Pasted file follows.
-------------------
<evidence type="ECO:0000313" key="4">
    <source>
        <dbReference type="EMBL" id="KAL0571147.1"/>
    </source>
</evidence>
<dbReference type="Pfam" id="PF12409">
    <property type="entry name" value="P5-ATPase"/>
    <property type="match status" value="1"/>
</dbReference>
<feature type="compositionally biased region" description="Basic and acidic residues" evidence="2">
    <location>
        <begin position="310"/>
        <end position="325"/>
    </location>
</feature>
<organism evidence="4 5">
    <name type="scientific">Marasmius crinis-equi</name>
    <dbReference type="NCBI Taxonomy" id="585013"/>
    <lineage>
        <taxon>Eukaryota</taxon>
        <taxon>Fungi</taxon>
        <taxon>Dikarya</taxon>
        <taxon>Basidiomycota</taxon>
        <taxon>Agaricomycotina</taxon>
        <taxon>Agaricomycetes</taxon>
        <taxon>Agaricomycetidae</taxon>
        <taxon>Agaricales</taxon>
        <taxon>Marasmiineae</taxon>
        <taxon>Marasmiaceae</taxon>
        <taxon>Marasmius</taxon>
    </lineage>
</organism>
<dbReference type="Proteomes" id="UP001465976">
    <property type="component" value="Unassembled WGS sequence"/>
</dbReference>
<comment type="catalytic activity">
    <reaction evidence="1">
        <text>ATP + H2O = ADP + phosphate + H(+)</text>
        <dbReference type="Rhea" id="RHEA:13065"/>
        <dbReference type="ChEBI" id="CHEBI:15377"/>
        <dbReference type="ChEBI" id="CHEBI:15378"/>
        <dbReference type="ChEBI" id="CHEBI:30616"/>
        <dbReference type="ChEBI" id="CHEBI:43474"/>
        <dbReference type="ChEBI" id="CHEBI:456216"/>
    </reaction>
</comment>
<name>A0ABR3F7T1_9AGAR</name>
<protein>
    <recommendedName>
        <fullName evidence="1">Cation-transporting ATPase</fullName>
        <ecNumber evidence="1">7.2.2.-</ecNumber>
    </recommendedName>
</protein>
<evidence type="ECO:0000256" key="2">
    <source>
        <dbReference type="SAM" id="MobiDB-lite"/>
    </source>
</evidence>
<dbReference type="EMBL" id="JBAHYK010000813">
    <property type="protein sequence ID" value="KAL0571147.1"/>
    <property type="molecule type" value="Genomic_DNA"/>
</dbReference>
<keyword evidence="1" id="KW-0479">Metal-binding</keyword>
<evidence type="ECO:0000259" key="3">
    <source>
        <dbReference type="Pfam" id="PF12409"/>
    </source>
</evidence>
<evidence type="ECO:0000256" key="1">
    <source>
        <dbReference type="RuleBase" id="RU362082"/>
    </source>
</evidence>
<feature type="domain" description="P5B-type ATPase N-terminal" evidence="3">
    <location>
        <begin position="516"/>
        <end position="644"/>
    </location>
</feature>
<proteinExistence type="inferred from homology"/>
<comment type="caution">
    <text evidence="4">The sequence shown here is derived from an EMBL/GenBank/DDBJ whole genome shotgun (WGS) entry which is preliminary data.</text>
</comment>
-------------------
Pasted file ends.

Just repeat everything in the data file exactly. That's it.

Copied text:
<evidence type="ECO:0000313" key="4">
    <source>
        <dbReference type="EMBL" id="KAL0571147.1"/>
    </source>
</evidence>
<dbReference type="Pfam" id="PF12409">
    <property type="entry name" value="P5-ATPase"/>
    <property type="match status" value="1"/>
</dbReference>
<feature type="compositionally biased region" description="Basic and acidic residues" evidence="2">
    <location>
        <begin position="310"/>
        <end position="325"/>
    </location>
</feature>
<organism evidence="4 5">
    <name type="scientific">Marasmius crinis-equi</name>
    <dbReference type="NCBI Taxonomy" id="585013"/>
    <lineage>
        <taxon>Eukaryota</taxon>
        <taxon>Fungi</taxon>
        <taxon>Dikarya</taxon>
        <taxon>Basidiomycota</taxon>
        <taxon>Agaricomycotina</taxon>
        <taxon>Agaricomycetes</taxon>
        <taxon>Agaricomycetidae</taxon>
        <taxon>Agaricales</taxon>
        <taxon>Marasmiineae</taxon>
        <taxon>Marasmiaceae</taxon>
        <taxon>Marasmius</taxon>
    </lineage>
</organism>
<dbReference type="Proteomes" id="UP001465976">
    <property type="component" value="Unassembled WGS sequence"/>
</dbReference>
<comment type="catalytic activity">
    <reaction evidence="1">
        <text>ATP + H2O = ADP + phosphate + H(+)</text>
        <dbReference type="Rhea" id="RHEA:13065"/>
        <dbReference type="ChEBI" id="CHEBI:15377"/>
        <dbReference type="ChEBI" id="CHEBI:15378"/>
        <dbReference type="ChEBI" id="CHEBI:30616"/>
        <dbReference type="ChEBI" id="CHEBI:43474"/>
        <dbReference type="ChEBI" id="CHEBI:456216"/>
    </reaction>
</comment>
<name>A0ABR3F7T1_9AGAR</name>
<protein>
    <recommendedName>
        <fullName evidence="1">Cation-transporting ATPase</fullName>
        <ecNumber evidence="1">7.2.2.-</ecNumber>
    </recommendedName>
</protein>
<evidence type="ECO:0000256" key="2">
    <source>
        <dbReference type="SAM" id="MobiDB-lite"/>
    </source>
</evidence>
<dbReference type="EMBL" id="JBAHYK010000813">
    <property type="protein sequence ID" value="KAL0571147.1"/>
    <property type="molecule type" value="Genomic_DNA"/>
</dbReference>
<keyword evidence="1" id="KW-0479">Metal-binding</keyword>
<evidence type="ECO:0000259" key="3">
    <source>
        <dbReference type="Pfam" id="PF12409"/>
    </source>
</evidence>
<evidence type="ECO:0000256" key="1">
    <source>
        <dbReference type="RuleBase" id="RU362082"/>
    </source>
</evidence>
<feature type="domain" description="P5B-type ATPase N-terminal" evidence="3">
    <location>
        <begin position="516"/>
        <end position="644"/>
    </location>
</feature>
<proteinExistence type="inferred from homology"/>
<comment type="caution">
    <text evidence="4">The sequence shown here is derived from an EMBL/GenBank/DDBJ whole genome shotgun (WGS) entry which is preliminary data.</text>
</comment>